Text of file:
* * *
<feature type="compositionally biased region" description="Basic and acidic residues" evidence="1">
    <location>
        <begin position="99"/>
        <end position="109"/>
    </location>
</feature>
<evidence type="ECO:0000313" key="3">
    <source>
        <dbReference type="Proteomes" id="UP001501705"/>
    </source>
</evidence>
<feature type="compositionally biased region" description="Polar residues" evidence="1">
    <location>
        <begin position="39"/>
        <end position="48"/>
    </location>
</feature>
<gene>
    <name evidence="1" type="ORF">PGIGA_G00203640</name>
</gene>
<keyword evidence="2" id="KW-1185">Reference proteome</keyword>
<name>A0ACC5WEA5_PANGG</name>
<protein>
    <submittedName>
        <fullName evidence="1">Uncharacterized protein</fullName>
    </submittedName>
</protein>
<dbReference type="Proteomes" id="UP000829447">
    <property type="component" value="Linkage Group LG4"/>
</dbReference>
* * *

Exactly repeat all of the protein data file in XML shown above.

<feature type="compositionally biased region" description="Basic and acidic residues" evidence="1">
    <location>
        <begin position="99"/>
        <end position="109"/>
    </location>
</feature>
<evidence type="ECO:0000313" key="3">
    <source>
        <dbReference type="Proteomes" id="UP001501705"/>
    </source>
</evidence>
<feature type="compositionally biased region" description="Polar residues" evidence="1">
    <location>
        <begin position="39"/>
        <end position="48"/>
    </location>
</feature>
<gene>
    <name evidence="1" type="ORF">PGIGA_G00203640</name>
</gene>
<keyword evidence="2" id="KW-1185">Reference proteome</keyword>
<name>A0ACC5WEA5_PANGG</name>
<protein>
    <submittedName>
        <fullName evidence="1">Uncharacterized protein</fullName>
    </submittedName>
</protein>
<dbReference type="Proteomes" id="UP000829447">
    <property type="component" value="Linkage Group LG4"/>
</dbReference>